When addressing the second task - keeping disruption from destroying classroom instruction - we should remember that kids outgrow their troubling behaviors at different rates. We adults must do our best, never give up, and recognize how often we will face uncertain outcomes. Today, for both educational and political reasons, Restorative Justice seems to be the most promising investment. Rather that debate whether it or some other approach is optimal, we must focus turning such efforts into top priorities.

Few classroom-driven efforts to improve learning will yield much progress until we better engage in the team effort of building whole school learning cultures that do not undermine the effects of good classroom instruction. So, we must convince policy people that Restorative Justice must be generously funded. If we can only afford to hire a counselor or two, and not the staff that proper implementation requires, then children from generational poverty and students who have endured unconscionable trauma, will continue to  act out their pain in school and undermine the educations of their classmates. Then, we practitioners will become even more convinced that policy people are likely to remain clueless about what it takes to improve schools. -JT(@drjohnthompson)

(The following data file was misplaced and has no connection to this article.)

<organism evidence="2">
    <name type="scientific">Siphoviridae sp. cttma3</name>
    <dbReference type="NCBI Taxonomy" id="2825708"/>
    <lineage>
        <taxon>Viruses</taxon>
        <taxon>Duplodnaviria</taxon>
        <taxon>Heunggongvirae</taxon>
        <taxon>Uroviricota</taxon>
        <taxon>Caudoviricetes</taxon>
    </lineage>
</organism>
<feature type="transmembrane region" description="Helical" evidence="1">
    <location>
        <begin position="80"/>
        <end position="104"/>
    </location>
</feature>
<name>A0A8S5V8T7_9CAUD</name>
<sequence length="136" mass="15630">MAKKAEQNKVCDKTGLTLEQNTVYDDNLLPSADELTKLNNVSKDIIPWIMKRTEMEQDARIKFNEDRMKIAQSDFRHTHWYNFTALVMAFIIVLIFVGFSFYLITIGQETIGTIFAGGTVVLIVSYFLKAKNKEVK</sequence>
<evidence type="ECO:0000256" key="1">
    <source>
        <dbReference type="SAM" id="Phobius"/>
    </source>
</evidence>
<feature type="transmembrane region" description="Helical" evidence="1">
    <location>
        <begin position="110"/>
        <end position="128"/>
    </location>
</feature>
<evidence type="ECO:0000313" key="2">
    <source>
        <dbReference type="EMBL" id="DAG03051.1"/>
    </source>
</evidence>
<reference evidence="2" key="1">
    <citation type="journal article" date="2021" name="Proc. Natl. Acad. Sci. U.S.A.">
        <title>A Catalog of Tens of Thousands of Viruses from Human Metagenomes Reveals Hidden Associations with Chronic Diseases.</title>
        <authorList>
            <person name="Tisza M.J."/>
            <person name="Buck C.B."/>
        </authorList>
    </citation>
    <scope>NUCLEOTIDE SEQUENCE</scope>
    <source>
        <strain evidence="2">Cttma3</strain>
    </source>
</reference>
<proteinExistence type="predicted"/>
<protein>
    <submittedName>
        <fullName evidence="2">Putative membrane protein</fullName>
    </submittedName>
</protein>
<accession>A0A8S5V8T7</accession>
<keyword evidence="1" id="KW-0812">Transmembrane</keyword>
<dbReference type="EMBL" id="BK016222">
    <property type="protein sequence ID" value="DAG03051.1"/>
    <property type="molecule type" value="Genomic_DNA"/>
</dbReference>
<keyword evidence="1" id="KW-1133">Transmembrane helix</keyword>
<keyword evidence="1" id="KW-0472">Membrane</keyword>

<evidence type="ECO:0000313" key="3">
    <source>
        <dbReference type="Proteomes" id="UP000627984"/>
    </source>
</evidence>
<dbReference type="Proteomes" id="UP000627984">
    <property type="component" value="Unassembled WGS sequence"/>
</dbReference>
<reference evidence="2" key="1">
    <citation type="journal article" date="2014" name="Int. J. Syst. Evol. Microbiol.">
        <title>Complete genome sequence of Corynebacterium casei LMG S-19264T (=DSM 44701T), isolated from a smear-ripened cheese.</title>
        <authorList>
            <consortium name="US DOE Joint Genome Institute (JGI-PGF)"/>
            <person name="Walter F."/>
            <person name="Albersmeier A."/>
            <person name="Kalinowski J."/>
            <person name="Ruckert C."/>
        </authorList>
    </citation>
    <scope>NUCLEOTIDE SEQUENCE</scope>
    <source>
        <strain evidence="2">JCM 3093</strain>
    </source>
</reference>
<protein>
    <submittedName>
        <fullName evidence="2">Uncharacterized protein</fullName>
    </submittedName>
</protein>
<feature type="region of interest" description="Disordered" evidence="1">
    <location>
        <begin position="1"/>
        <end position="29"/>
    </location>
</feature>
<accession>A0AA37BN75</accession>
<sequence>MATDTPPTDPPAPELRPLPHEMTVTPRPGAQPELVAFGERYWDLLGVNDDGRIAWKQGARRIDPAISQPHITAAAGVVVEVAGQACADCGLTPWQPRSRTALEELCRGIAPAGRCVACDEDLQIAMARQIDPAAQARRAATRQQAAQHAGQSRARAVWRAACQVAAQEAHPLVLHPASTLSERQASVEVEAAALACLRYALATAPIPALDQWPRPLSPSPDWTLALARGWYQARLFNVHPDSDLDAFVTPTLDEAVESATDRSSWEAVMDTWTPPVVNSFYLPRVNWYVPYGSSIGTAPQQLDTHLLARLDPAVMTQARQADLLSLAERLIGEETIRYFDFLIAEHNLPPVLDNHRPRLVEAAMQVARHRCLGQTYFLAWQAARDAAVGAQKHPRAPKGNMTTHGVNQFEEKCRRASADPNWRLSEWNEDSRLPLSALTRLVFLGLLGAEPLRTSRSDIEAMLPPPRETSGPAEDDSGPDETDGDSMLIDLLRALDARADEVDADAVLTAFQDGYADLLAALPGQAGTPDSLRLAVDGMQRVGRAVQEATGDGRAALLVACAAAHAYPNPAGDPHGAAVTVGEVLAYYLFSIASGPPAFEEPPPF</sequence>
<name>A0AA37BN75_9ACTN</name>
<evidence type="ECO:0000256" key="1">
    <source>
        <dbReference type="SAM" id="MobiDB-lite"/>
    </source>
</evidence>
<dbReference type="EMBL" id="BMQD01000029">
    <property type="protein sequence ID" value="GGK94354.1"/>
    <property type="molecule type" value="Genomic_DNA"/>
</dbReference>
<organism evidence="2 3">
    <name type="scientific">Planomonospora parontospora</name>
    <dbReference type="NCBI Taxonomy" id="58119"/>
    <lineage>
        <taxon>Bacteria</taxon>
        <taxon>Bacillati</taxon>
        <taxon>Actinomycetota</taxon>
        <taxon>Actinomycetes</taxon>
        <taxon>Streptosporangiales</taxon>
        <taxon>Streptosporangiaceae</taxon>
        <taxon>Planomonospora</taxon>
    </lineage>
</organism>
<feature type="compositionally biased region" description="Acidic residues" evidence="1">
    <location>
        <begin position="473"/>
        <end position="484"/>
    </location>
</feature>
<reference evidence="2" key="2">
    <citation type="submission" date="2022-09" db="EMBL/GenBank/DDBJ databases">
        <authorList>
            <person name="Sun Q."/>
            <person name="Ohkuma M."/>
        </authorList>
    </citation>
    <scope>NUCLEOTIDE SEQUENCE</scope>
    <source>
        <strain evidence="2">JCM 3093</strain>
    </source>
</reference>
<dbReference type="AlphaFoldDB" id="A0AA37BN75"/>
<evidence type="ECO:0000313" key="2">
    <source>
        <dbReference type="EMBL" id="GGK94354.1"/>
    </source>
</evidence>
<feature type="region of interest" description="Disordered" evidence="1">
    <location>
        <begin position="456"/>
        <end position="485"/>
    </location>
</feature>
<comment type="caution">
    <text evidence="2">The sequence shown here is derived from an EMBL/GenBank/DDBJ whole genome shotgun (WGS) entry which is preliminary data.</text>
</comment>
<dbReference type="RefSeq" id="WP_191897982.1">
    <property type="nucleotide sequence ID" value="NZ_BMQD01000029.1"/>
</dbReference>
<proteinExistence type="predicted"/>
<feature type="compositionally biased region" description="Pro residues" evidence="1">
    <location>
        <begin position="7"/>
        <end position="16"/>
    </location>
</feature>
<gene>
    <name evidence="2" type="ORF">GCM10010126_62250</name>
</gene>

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A big problem for dealing with the disruptive student is the causes are many and do not lead to a simple solutions. One major cause is inappropriate placement. Many students that should have been identified as needing special education support are not identified. Especially in mathematics, students are pushed into classes that they are not ready to take. In this era of standards and higher graduation requirements, schools are pushing students into advanced math classes two levels above algebra who have not mastered arithmetic.

Fifteen years ago Alfie Kohn decried what he called "the longer stronger meaner approach to education reform." Many of these "reforms" have created an environment where students lose hope and when humans lose hope they become destructive.

Humanistic eduction taught in joyful environments would help a lot.